The economics of indie publishing are such that an ebook selling for $3.00 can bring in more money than a $10.00 trade paperback, while selling more copies. In addition, an ebook copy costs the publisher only fractions of a cent for digital transmission, while producing a print copy costs at least a few bucks, more for longer books. If a book is not successful, it doesn’t lose money; it simply doesn’t make any. The best indie strategy, then, is ebooks with low price and high volume. Some indies don’t even sell print copies of their books.

The situation in traditional publishing is opposite in many ways. Traditional publishers have enormous overhead: not only do they have many people on staff, but they’re part of corporate conglomerates which demand a relatively high return on investment. From book sales must come funds for printing, in-house editors, marketing, advertising, shipping, paying authors, and endless other second-order expenses of any big business: rent, custodial staff, human resources, accountants, lawyers . . .

The traditional business model revolves around producing print books. Any disruption to that model is extremely risky . . . and ebooks represent a huge disruption. If your company is barely scraping by with $25.00 books, the concept of selling ebooks at $3.00 each is obviously an existential threat. So maintaining the price levels of print is imperative.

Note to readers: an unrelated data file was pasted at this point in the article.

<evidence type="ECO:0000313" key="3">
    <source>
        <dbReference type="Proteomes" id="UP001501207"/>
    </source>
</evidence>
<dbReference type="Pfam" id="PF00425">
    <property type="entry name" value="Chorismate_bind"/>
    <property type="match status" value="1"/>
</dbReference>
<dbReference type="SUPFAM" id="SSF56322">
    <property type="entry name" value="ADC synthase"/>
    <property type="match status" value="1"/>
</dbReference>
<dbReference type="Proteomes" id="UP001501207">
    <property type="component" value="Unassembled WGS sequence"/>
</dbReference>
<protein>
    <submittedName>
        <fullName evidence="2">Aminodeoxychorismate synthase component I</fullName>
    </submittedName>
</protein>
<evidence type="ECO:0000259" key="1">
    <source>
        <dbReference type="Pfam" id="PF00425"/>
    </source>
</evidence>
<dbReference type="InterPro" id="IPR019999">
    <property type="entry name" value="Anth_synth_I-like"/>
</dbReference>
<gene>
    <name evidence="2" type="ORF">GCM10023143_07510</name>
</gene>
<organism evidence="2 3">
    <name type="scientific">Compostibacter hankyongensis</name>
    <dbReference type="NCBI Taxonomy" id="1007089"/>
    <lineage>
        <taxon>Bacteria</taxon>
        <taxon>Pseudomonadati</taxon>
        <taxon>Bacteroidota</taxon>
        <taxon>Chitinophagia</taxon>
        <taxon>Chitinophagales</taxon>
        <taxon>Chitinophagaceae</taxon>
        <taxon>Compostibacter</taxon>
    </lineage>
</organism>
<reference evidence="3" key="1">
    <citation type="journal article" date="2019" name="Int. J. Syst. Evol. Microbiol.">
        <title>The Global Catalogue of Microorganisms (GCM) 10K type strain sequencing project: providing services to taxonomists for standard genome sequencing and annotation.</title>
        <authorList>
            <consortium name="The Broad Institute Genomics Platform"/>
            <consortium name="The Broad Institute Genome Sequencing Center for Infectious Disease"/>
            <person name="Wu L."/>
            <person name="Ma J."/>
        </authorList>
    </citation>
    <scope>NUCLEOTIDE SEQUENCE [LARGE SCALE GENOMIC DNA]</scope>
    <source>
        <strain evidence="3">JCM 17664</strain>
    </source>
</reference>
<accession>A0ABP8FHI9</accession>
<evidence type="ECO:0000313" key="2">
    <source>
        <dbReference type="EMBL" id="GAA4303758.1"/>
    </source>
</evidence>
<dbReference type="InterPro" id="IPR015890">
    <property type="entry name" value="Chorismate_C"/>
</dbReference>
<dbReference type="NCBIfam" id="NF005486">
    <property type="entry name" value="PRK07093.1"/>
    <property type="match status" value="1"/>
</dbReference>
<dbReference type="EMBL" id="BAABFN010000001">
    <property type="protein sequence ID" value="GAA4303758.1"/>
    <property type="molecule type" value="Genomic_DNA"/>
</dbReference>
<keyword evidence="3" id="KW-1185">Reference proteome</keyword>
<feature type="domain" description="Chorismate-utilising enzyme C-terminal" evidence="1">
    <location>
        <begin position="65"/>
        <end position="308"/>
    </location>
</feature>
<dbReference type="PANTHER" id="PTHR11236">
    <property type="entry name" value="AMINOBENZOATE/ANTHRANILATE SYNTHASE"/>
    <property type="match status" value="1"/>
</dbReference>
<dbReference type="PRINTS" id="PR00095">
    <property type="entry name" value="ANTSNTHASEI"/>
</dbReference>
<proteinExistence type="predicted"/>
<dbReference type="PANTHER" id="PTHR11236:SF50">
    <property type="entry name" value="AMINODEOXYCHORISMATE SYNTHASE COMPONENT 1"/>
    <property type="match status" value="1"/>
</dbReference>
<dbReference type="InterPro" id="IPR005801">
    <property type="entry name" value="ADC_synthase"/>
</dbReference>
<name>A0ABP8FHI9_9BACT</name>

There’s a lot more to the history of traditional publishers and ebook prices—if you’re interested, you can start by looking up “agency model” and the 2012 case United States v. Apple—but what basically happened is that traditional publishers are more comfortable with ebook prices comparable to those of print books.

One more wrinkle is that retailers can give discounts on print books, but are legally prevented from altering the list price of ebooks. That’s why you’ll sometimes see ebooks selling for more than print copies.

Now let’s turn to something easier, like    *highly advanced technology.

*   *   *

The Godel Operation
James L. Cambias
Baen, 288 pages, $16.00 (trade paperback)
iBooks, Kindle, Nook: $9.99 (ebook)
ISBN: 978-1-9821-2556-1
Genre: Far Future/Clarke’s Law,
Robots/Artificial Intelligence

*   *   *

The world of computer programming has the useful concept of a “weirdness budget.” In this scheme, users approaching any new program or language will only accept a finite amount of strange, unfamiliar, or exotic elements before they get confused and turn away. This is similar to the notion of a “learning curve,” in which initial obscurity may dissuade people from making the effort to master a procedure or area of knowledge.

In science fiction we deal with weirdness budgets all the time, especially in stories set in the far future and dealing with technology advanced enough to be, in Arthur C. Clarke’s phrase, “indistinguishable from magic.”

Any advanced far future must include elements that today’s readers find unfamiliar, if not downright bizarre. We know that time brings change. Any world of future millennia in which everything is just like today just isn’t convincing.

At the same time, a future world with too much change borders on the incomprehensible. . . . Indeed, some cross right over the border. If we’re going to be honest, a realistic depiction of a society thousands of years in the future would be foreign in language, culture, technology, and a thousand other variables. It would be at least as hard for a present-day reader to apprehend as are Sumerian cuneiform or Egyptian hieroglyphics.